Nishioka shihan says, “uchidachi is the parent and shidachi is the child, uchidachi should treat shidachi with the tenderness of a parent". If you wield the sword only to boast skill, it becomes a murderous sword. If uchidachi behaves like a parent who guides a child, the sword becomes a parental one. This is the core of Shinto Muso-ryu jo.

Of course, it is only natural that uchidachi and shidachi practice goes hand in hand, but if one knows the parental relationship between uchidachi and shidachi, you can acquire a samurai moral.

Thus, Nishioka shihan shows the basic principle of Japanese martial arts. His spirit of Shinto Muso-ryu jo is, I believe, comparable to that of a national treasure.

3. In Conclusion

I have delineated my thoughts about Nishioka shihan’s jo. His existence is precious to the world of Japanese martial arts and his jo techniques are incomparable.

Therefore, I think it important for jo students to learn as much as possible from Nishioka shihan. I am determined to continue to practice jo keeping in mind his jo spirit as well as Hamaji Kouichi shihan’s last words: never tarnish the traditions of Shinto-muso-ryu jo.

I sincerely hope for your understanding of and assistance for Nishioka shihan’s Shinto Muso-ryu jo. Thank you.

February 7, 2010



4. Looking to future

As mentioned above, the art and the spirit of Shinto Muso-ryu jo as passed down to us by Nishioka Tsuneo shihan is one of the greatest treasures of Japanese budo. I think that to pass this on to future generations is to repay the kindness Nishioka sensei has shown spending so much time teaching and guiding us.

In 1992 Nishioka Tsuneo shihan founded Seiryukai to honour the words the late Shimizu Takaji sensei bestowed upon him before passing: “Left as things are I will have produced mere stick-swingers”, and “I want you to do all you can to pass on the living jo.”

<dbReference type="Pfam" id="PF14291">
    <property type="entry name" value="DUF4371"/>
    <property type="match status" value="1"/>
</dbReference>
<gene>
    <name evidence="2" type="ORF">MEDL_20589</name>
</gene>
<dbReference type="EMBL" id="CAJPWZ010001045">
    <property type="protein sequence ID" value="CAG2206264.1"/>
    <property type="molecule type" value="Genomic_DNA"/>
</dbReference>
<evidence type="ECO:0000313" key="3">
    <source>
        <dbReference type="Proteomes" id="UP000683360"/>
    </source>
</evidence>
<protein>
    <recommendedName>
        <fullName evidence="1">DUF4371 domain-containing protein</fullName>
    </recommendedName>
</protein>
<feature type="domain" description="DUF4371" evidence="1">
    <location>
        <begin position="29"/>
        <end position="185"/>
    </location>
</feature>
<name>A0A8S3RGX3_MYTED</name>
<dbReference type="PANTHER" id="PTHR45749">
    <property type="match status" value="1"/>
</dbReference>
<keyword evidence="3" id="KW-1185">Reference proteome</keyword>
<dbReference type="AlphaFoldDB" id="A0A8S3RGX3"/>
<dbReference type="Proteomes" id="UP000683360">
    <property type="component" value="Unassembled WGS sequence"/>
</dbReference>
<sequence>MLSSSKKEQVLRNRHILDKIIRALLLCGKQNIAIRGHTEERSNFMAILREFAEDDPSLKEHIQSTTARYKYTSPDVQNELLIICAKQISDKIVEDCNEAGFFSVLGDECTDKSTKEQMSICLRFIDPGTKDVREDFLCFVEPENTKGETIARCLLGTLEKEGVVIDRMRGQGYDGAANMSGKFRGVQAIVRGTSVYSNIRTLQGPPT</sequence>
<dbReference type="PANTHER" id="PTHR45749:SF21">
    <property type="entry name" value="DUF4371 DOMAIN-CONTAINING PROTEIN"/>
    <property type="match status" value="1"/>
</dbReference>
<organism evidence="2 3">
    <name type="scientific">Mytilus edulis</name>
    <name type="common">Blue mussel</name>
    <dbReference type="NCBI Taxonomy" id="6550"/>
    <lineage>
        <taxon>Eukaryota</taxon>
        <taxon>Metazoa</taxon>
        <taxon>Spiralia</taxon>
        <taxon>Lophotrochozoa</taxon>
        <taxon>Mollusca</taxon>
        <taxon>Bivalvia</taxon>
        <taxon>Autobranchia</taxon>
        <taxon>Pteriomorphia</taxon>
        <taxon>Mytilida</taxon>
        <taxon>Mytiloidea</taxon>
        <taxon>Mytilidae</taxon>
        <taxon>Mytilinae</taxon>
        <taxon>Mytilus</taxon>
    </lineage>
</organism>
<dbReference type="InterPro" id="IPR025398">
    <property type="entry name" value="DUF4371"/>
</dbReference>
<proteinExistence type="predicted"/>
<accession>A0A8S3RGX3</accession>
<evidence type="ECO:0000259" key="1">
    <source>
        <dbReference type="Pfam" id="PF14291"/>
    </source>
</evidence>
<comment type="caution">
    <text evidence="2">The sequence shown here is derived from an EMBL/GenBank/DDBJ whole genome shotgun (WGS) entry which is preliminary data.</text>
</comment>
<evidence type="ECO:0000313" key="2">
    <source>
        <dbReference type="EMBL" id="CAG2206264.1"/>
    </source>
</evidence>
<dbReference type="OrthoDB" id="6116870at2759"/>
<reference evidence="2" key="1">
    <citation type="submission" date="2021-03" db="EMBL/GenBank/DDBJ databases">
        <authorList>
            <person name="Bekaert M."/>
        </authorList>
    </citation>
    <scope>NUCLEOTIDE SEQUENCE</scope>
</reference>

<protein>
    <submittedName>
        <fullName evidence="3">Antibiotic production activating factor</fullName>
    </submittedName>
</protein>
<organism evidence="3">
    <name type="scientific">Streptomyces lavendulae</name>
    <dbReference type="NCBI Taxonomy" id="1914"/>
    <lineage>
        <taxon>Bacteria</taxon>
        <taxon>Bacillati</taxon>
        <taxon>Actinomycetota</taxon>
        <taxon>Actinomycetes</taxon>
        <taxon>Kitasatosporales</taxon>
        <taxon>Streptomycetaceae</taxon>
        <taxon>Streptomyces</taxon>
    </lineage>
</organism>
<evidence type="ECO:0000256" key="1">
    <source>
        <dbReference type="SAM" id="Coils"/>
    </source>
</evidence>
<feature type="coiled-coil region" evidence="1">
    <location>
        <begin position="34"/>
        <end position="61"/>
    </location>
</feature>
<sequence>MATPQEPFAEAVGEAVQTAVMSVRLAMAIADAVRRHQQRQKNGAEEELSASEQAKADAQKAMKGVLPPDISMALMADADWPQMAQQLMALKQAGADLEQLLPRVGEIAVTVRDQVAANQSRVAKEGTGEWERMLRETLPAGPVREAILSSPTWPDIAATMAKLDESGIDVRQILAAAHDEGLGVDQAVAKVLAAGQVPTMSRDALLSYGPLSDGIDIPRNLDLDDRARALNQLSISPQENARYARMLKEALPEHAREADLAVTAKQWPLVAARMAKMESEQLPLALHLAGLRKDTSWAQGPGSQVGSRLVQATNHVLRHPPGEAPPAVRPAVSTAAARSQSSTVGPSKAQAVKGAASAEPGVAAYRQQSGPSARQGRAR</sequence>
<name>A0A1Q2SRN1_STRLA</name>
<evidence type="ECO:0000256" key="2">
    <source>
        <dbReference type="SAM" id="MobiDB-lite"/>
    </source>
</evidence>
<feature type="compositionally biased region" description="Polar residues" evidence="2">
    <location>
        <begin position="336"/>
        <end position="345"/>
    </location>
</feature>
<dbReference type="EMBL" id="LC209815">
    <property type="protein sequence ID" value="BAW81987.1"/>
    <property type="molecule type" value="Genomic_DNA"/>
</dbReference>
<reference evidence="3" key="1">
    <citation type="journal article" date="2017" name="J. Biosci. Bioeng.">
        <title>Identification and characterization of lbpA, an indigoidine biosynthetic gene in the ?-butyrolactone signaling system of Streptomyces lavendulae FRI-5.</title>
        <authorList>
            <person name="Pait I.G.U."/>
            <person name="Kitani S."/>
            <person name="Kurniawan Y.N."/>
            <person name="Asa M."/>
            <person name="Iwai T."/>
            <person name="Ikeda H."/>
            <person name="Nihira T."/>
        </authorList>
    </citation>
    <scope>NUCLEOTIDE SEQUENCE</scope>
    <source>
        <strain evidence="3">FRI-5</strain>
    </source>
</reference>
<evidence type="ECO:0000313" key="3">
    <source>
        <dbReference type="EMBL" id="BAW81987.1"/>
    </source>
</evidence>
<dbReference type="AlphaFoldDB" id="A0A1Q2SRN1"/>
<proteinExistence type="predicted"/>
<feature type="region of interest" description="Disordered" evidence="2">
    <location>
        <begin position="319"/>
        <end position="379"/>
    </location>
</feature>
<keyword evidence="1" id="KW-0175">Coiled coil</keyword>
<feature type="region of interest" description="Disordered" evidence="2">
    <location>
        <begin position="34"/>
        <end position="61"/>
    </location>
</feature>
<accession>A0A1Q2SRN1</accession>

After my own teacher Hamaji Kouichi shihan passed away in 1985, I became Nishioka sensei's pupil in accordance with my late teacher's final wish. Initially, for several years, we had Nishioka sensei come here, to Nagoya, monthly, to instruct the group under Hamaji shihan, then every other month, which eventually became just a few times a year. Whenever he came down, Nishioka sensei would stay at my own dojo next to my clinic and even after a full day's training he would allow me to discuss Shinto Muso-ryu jo with him late into the night. I remember those times very fondly.


Photo of a time I received a lesson on Hojo-jutsu from Nishioka sensei

5th June, 1992

 

Through our discussions during this period I came to understand and appreciate Nishioka sensei's purpose in establishing Seiryukai. As a result, we began hosting Seiryukai Seminars in my own city of Nagoya as well. From the inaugural Shinto Muso-ryu jo Seiryukai Nagoya seminar held on 1st May 2005, to the 11th and final on 5th September 2010, we received the benefit of sensei's guidance at these seminars twice a year until his health began to decline.


Photo taken at Shinto Muso-ryu Seiryukai Nagoya seminar.

(sensei is shown wearing my samue and holding my jo.)

Since 2005 we have continued to host public training seminars, together with Hamaji Mitsuo shihan and Tomita Takashi shihan, which have to date been held 17 times. Within that time many people have experienced Shinto Muso-ryu jo as passed on to us by Nishioka sensei. Not only pupils from around Japan but those from overseas such as Australia's Mr Greg Clarke and Austria's Mr Martin Topplitzer took part as well.

Moreover there are more than a few for whom these seminars have proven opportunities to become direct students of mine.

Australia's Mr Greg Clarke, for instance, became my pupil with the permission of Nishioka sensei and currently runs the Australian branch of Sumera Budo Juku.

But now that Nishioka sensei has reached his 90th year I think that we of the next generation have entered a period where we must think very seriously about how best to carry his flame into the future.

Sensei has in the end left behind 11 people as his personal torch-bearers.

He wrote the short piece “My wish” to entrust us with his wish that each of the 11 should bear the Seiryukai name and with it sensei's will embodied by that name.

As I have some thoughts at this current point in time, I will show here some of what I personally, as one of the torch-bearers, have received from sensei, though it may be rather forward of me to do so, in order to clarify his intentions.

 

Nishioka sensei’s notes from Shimizu Takaji sensei's teachings on Shinto Muso-ryu jo, Shinto-ryu Kenjutsu, Ikkaku-ryu Jittejutsu, and Uchida-ryu Tanjojutsu.

Signed by Nishioka sensei, and received on 11th December, 1995.

Letter of succession

I hereby bequeath the ryugi with a roll of Menkyo imparted from Shinto Muso-ryu jo twenty-fifth generation Shimizu Takaji Katsuyasu sensei

I hereto set my hand and seal

An auspicious day in June, 1998

Nishioka Tsuneo Yasunori    (in)

To     Mister Ishida Hiroaki

Shinto Muso-ryu jojutsu Menkyo-jo given to Nishioka sensei by Shimizu Takaji sensei.